Back then it took us a year to find a single hand-drawn map of Tuva’s exotically spelled capital; today, you can instantly see a detailed street map of Kyzyl based on satellite imagery, with current traffic conditions.

Because information about Tuva was so difficult to find in the pre-Internet era, our quest was full of twists—much like a Feynman diagram (go ahead, search!). One twist took us to Moscow, where Cowan and I discovered and then brought the largest archaeological and ethnographic exposition ever from the Soviet Union to the United States. It included spectacular items from Tuva, of course. We thought the Nomads exhibition would provide us the key to finally setting foot in Kyzyl; it actually was the key for a dozen Soviet academicians to visit the mysterious Disneyland. No matter: we learned the meaning of the Taoist saying, “The reward is in the journey.”

Undaunted, we spread our enthusiasm by sending out Xeroxed newsletters to our friends, encouraging them to pass them on and send back SASEs (self-addressed stamped envelopes) for future newsletters. We also set up a “Friends of Tuva hotline” (221-TUVA) to spread the latest information about the singing cowboys from Tuva riding in the 1993 Pasadena Tournament of Roses Parade. Each Tuvan cowboy could sing two notes simultaneously, something we could scarcely imagine when we read about it in books; today, YouTube has dozens of “Tuvan throatsinging” music videos, and the “Friends of Tuva” newsletters are online.

Sadly, Feynman died in 1988, just weeks before receiving the coveted formal invitation that would allow us to set foot in Tuva at last. But his memory lives on, here and in the land of his dreams. Today, you can find an article online about “Feynman Rock” in Tuva, carved to commemorate the centenary of Feynman’s birth in May this year. At a related event in Kyzyl, Cowan gave a talk in Russian about the work that won Feynman the Nobel Prize, while a simultaneous commemoration live-streamed into Kyzyl from Caltech.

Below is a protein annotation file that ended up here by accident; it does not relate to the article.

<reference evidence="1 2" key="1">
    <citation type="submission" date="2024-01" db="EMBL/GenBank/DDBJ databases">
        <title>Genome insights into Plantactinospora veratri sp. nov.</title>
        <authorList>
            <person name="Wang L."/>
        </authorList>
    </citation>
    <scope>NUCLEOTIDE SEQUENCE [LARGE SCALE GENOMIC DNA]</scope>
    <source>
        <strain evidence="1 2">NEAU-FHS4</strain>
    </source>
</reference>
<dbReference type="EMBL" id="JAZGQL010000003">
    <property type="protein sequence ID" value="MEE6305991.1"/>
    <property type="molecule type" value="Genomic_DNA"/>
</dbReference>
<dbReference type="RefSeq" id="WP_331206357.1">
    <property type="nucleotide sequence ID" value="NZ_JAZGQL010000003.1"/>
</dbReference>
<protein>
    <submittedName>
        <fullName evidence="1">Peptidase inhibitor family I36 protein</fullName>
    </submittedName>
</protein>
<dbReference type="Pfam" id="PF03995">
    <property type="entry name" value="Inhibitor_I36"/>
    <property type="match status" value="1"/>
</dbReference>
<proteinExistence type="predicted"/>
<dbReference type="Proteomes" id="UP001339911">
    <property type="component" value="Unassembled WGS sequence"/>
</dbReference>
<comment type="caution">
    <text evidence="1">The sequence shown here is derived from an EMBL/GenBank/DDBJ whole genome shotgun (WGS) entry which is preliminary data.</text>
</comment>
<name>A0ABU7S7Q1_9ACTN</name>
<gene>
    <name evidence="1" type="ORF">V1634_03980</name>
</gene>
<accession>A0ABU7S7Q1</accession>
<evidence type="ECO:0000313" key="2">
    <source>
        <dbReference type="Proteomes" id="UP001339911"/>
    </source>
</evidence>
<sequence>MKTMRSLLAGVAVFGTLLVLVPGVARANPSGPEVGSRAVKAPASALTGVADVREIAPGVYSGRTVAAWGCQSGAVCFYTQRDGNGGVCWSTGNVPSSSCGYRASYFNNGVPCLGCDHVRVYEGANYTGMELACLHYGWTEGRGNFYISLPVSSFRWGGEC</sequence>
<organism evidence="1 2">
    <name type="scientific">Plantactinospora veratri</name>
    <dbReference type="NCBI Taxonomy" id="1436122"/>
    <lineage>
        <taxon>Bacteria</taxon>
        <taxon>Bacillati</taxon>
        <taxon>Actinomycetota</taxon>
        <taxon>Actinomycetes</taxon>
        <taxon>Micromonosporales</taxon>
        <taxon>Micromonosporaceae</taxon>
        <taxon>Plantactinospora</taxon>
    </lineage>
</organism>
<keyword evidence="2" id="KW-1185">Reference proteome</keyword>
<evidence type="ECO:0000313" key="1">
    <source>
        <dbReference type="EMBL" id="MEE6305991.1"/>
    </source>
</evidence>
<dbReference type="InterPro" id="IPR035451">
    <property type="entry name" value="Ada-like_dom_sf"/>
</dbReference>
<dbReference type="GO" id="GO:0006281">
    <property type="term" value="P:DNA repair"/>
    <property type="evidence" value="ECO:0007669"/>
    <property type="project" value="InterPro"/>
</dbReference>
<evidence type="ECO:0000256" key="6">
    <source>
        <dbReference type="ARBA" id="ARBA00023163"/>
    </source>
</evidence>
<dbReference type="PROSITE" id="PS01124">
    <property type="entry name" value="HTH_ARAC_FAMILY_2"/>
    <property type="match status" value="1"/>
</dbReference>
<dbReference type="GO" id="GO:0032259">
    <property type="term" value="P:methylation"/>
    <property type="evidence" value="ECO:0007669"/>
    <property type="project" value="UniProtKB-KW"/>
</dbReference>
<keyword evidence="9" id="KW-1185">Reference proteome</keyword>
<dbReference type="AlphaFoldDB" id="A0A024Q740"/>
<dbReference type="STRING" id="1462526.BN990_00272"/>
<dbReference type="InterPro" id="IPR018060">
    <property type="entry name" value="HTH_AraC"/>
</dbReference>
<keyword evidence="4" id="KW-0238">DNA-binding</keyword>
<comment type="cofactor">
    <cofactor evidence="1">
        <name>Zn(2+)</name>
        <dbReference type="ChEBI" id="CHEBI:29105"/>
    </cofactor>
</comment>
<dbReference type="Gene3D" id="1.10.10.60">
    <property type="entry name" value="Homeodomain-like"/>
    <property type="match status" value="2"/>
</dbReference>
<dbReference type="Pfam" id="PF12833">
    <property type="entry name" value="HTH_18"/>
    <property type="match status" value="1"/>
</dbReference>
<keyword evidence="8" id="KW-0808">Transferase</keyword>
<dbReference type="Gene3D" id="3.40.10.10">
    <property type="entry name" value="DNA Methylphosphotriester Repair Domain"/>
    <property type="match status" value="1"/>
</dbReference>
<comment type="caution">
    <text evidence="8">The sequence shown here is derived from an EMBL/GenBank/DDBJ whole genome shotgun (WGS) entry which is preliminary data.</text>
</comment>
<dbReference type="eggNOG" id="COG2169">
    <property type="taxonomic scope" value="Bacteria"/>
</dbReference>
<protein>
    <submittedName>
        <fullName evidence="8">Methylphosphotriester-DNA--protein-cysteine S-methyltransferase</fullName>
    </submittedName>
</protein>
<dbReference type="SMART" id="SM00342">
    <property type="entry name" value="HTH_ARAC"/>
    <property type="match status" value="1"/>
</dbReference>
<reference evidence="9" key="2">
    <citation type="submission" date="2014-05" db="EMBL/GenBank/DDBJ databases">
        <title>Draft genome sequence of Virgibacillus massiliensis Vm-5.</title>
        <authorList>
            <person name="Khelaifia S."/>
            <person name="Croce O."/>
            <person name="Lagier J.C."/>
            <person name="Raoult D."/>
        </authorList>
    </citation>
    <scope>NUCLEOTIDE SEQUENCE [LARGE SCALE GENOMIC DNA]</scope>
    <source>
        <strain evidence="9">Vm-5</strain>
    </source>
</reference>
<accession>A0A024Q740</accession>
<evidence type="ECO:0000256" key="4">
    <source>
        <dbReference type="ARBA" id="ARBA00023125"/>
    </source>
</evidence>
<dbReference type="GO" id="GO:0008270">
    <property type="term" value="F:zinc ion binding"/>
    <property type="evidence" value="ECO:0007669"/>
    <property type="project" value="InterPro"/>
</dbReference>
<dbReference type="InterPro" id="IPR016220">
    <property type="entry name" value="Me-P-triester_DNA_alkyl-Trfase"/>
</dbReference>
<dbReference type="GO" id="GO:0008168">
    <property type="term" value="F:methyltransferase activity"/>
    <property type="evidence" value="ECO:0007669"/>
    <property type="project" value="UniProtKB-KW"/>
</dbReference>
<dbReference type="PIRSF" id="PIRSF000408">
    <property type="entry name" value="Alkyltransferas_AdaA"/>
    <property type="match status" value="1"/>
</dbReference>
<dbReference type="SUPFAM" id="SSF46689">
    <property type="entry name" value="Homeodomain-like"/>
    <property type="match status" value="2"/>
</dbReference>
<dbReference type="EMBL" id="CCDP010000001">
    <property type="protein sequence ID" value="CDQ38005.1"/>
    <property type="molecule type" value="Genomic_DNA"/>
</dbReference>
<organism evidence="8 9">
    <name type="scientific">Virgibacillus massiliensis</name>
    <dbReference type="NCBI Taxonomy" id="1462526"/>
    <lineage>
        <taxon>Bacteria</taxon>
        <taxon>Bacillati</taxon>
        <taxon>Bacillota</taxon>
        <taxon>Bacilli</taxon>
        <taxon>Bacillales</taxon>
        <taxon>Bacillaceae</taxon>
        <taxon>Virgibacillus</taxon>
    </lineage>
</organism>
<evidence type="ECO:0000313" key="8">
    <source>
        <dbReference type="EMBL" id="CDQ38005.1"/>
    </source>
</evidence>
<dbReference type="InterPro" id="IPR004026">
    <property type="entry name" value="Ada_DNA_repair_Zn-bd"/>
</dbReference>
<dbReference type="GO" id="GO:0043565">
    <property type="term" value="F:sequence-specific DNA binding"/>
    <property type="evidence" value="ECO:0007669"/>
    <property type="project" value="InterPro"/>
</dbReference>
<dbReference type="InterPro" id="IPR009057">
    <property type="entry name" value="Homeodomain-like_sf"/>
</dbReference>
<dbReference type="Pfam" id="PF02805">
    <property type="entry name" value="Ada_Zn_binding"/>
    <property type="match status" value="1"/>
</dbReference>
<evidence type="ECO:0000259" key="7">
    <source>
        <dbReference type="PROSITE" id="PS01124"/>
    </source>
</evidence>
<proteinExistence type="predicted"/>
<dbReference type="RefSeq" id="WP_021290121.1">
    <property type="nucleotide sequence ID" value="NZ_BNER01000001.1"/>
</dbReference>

panorama from feynman's rock in tuva

The view from Feynman Rock in Tuva

Today I embark on dozens of quirky diversions every week, usually ending up happily lost in the world of Wikipedia (to which I contribute a dollar a day for my habit). But these easy jaunts seem more like sugar highs than the satisfying meal that Tuva provided, so in an effort to recapture that spirit of adventure, I’ve begun to frequent my local library and read good old-fashioned books again.

Nevertheless, I'm thankful for the embarrassment of riches and fools gold that is today’s Internet. And on Google's 20th anniversary, I offer up a fervent hope: let us never stop pursuing the mysteries that surround us—wondrous mysteries that await sustained, serendipitous, and joyful investigation. Quests can still begin with an intriguing question; adventures still await the curious mind.

Find your Tuva.

Source: Search


Oh, The Things You’ll Find

Congratulations!
Today is your day.
You're off to great pages!
You're off and away!

You have brains in your head.
and fingers on your hands.
You can search for whatever
and see where it lands.
You're on your own. With an empty white box.
Roll a dice, flip a coin, if you’re feeling lucky (or not).

You'll spin around pages. “Do a barrel roll” with care!
About anagram you’ll say: "did you mean” isn't right there...
With your head full of brains and your hands full of fingers,
You're too smart to tap any Super Mario box figures.

And if you do not find links
That you want to click on.
You'll go back to the start,
Type again and #SearchOn.

But searchers, beware!
We've hidden more things
in the wide open air ;)

In Search, things can happen,
sometimes go askew,
Atari breakouts, Zerg rushes,
Blink <html> blink blinks too.

And when you have questions,
about lonely numbers or unicorn horns.
Or the answer to life the universe
and everything … again, #SearchOn

OH!
THE THINGS YOU’LL FIND!

Because, once in a blue moon,
Bletchley Park will be scrambled
sending PAC-MAN and snakes
on a big fullscreen amble.

Hooting owls will hoot hoot,
Mooing cows will moo moo,
Google in 1998 will send you back
20 years or so too.

And if that means you need balance,
Why not play solitaire?
Take a moment to spin a dreidel
and catch your breath there. 

Reset your bubble levels,
Turn your metronome back on,
(sqrt(cos(x))*cos(500*x)
+sqrt(abs(x))-0.4)*(3-x*x)^0.1

And will you succeed?
Yes! You will, indeed!
(98 and 3/4 percent guaranteed.)

KID, YOU’LL FIND ANSWERS!

So…
Whether you’re Aussie or Kenyan or mostly Hungarian
Or an Indo-Peruvian-Czech vegetarian.
You're off to great pages!
Today is your day!
Your search page is waiting.
So...get on your way!

easter eggs 2

Source: Search


With the help of Google Search, one woman finds her way